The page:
Payson Utah Temple

Payson Utah Temple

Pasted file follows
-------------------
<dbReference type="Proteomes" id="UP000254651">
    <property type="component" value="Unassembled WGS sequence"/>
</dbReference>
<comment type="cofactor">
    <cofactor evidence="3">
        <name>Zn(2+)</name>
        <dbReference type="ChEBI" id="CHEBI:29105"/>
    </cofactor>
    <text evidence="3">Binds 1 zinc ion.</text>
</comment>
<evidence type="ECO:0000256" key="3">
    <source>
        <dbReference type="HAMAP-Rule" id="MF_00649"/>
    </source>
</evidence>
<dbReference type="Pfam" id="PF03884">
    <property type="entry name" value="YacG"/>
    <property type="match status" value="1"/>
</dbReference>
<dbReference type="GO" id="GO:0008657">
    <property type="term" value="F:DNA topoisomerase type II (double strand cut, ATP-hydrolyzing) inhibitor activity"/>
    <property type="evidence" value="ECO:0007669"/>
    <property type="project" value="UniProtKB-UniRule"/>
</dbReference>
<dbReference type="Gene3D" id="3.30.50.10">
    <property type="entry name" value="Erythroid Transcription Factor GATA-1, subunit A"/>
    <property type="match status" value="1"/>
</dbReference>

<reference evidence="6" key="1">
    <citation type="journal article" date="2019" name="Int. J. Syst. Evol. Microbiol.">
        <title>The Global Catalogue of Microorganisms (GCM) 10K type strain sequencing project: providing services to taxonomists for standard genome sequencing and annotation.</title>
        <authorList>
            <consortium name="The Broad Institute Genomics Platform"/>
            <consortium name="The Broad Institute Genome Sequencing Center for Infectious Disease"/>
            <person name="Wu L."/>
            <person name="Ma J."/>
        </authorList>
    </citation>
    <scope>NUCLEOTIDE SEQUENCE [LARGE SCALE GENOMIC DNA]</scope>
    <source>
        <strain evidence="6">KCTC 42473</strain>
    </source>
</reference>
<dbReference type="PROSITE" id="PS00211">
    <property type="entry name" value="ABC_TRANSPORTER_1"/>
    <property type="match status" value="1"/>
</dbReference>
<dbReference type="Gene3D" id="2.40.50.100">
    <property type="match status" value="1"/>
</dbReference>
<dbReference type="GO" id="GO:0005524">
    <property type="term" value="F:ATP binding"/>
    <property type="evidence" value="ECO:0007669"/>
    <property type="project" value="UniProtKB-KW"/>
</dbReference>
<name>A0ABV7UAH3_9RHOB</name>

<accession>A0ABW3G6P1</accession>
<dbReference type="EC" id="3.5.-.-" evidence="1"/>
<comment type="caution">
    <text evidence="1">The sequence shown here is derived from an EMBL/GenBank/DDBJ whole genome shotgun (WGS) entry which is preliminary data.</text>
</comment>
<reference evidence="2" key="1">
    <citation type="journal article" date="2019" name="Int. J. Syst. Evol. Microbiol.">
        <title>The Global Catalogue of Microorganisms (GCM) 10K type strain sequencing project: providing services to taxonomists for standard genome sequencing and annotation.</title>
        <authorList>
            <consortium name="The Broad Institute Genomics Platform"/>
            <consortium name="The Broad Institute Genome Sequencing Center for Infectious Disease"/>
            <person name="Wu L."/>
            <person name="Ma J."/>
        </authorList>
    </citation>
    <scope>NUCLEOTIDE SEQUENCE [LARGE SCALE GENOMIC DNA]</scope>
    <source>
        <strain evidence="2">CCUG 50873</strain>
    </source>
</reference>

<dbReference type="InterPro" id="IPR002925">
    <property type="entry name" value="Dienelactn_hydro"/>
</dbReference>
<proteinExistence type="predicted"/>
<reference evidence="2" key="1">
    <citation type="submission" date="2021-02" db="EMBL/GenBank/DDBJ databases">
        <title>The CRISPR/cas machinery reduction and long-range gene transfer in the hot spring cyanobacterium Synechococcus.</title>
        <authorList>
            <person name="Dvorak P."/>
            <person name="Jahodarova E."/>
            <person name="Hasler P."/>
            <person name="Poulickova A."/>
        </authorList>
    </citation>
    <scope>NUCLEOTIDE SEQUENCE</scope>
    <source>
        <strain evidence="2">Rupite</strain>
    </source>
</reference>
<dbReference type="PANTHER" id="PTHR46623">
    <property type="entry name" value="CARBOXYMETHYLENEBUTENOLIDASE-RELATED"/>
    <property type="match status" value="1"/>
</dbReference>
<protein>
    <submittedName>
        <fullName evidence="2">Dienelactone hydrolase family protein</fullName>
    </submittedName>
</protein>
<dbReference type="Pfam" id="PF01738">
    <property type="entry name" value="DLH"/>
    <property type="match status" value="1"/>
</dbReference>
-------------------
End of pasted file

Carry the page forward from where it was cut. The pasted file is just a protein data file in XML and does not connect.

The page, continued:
Payson Utah Temple, South 930 West, Payson, Utah, United States On July 14, 2010, City Planner Jill Spencer presented a staff report on the proposed South Meadows Annexation, which would extend the city boundaries of Payson to include 250 acres of land generally located between 1130 South and 1600 South and between Interstate 15 and 930 West, including the site of the Payson Utah Temple. The annexation sponsors requested acceptance in order to finalize donation of the temple site to the Church. Following annexation, the Nebo School District anticipates its own construction project—a new elementary school near the temple to accommodate growing population in the area. Planner Spencer noted that all property owners around the temple are supportive of the annexation and that staff is working to address their concerns. A motion to recommend approval of the South Meadows Annexation was carried.On July 21, 2010, City Manager Rich Nelson presented to the City Council a draft outline of a Request for Proposal (RFP) for a master plan for the area surrounding the temple. He explained the need for the plan including assurance that traffic would flow well among Walmart, the Woodbury property, the temple, and the transportation area. A motion carried to approve the RFP but to increase the amount from $30,000 to $50,000 and to have staff prepare another RFP to include hire of a temporary planner.On August 4, 2010, City Attorney Dave Tuckett explained that an RFP had not been put out as approved in the previous meeting because Mountainland Association of Government had been contacted to see if its services could be utilized on the project. He indicated that resources were available to assist with boundary coordination with Santaquin and that a coordination of resources from the Church may also be available. The Council agreed to move in this direction. A public hearing was also held to receive input on the proposed South Meadows Annexation. Following presentation of the proposal, a short discussion was held, which focused largely on the rights to keep animals on the property. The City Council made a final decision regarding the annexation based on a review of all pertinent data and public input. No qualified protests to the annexation were received.On August 6, 2010, the deed conveying the temple site from the Denise Y. Dehart Revocable Trust to the Corporation of the Presiding Bishop of The Church of Jesus Christ of Latter-day Saints was officially recorded by Utah County.On April 6, 2011, students enrolled in the Masters of Business Administration program at Brigham Young University made a presentation to the City Council of their analysis of various land use and transportation proposals that may affect the general plan, including recommendations for the Payson City Temple Area. The students proposed residential development around the temple with lot sizes no smaller than 1/3 acre. They explained that low density housing was preferred because it followed the successful model of other temples and that it kept the area less crowded and more open. Their consultation with Church representatives confirmed the preference of residential.On December 14, 2011, the Payson City Planning Commission recommended approval of the applications for the temple including allowing a decorative steel fence along 930 West where solid fencing would normally be required. Although the landscaping plan did not include as many trees as required, it included a compensating number of plants and shrubbery—four times the mandated amount. Church project manager for the temple, Nate Perriton, said the goal is to create a sense of openness. The Commission also recommended allowing the Church to defer installment of sidewalks on the undeveloped portion of the property. www.ldschurchtemples.com The Payson Utah temple seen from above. Watch it in 4K! For more aerial videos go to danesdrone.com.

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